Avon and Somerset Constabulary has offered an ‘unreserved apology’ to Tajudeen Taiwo and his family for a failure to protect them after the ‘appalling racist treatment’, both at the time of the incident and afterwards.
The mistakes were brought to light by Mr Taiwo, also known as Deen, after he fell victim to a racially-motivated attack in Brue Close on the Bournville estate in August 2012.
After Mr Taiwo moved a neighbour’s motorbike so he could open the door to his van, a group of 10-15 white adults arrived at his house, chanting racial abuse and threatening to kill him.
Mr Taiwo’s head was banged against a wall, cracking it open.
He went into his kitchen and walked out with a knife to protect himself and his five-year-old daughter, who had witnessed the attack on her father.
Two 999 calls were made to police. One said Mr Taiwo, aged 53, had been the victim of a racial assault. The second reported that a black man had a knife.
On arrival, police found 10-15 white men and Mr Taiwo, empty-handed and covered in blood from his head wound.
Mr Taiwo was threatened with a taser, arrested and detained for 35 hours, where he was charged with possession of an offensive weapon and threats to kill.
Mr Taiwo told police he had been the victim of a racially-motivated attack, but his allegation was not recorded or investigated, which goes against the constabulary’s hate crime policies.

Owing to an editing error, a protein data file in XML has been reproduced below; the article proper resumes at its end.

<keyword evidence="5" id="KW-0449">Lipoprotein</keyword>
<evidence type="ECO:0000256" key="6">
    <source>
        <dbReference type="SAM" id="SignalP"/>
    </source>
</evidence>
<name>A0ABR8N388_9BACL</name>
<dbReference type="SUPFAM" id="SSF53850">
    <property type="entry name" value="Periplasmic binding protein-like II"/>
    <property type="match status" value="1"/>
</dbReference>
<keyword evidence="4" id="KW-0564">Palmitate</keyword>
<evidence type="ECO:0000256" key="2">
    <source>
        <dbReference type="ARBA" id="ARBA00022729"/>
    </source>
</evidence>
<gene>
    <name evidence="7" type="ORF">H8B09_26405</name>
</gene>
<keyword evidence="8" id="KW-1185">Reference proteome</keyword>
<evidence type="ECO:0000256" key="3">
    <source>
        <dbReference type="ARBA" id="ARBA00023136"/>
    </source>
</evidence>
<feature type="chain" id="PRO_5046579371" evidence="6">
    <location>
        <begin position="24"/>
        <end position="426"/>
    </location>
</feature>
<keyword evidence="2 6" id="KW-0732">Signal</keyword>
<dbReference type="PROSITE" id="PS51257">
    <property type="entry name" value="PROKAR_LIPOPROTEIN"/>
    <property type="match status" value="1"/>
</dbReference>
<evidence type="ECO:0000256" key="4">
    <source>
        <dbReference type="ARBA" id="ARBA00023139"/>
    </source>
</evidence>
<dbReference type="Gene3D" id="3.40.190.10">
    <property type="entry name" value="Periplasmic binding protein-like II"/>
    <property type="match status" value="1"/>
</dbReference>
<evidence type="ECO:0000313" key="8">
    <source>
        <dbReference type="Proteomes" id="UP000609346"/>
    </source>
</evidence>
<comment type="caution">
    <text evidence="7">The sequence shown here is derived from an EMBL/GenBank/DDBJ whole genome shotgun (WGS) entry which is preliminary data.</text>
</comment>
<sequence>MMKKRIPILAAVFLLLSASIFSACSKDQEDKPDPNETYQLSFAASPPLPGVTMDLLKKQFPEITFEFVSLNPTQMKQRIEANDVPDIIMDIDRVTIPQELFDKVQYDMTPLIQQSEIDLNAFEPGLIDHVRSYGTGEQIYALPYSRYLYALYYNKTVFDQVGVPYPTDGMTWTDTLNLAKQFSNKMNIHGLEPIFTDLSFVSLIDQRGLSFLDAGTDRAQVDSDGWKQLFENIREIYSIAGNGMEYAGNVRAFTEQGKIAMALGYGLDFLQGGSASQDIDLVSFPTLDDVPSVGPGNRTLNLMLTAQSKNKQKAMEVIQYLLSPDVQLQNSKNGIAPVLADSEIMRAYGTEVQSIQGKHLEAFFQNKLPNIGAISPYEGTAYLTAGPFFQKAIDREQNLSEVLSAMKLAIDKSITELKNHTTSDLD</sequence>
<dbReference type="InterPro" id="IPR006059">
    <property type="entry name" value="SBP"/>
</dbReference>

Despite Mr Taiwo’s partner Kim Jones telling police her family were unsafe, no steps were taken to protect them.
Instead, housing association Knightstone Housing told Ms Jones her family would be evicted because her partner had been involved in a knife crime.
Now, three years on from the original incident, Avon and Somerset Constabulary has admitted it breached its duty under Article Three of the Human Rights Act.
The admission comes after Mr Taiwo contacted Bristol-based charity Stand Against Racism & Inequality (SARI) after an initial inquiry in 2013, ruled no officer had a conduct case to answer.
However, London solicitors firm Bhatt Murphy, brought civil action against the police on behalf of the family – and a fresh disciplinary panel concluded there had been a breach of duty.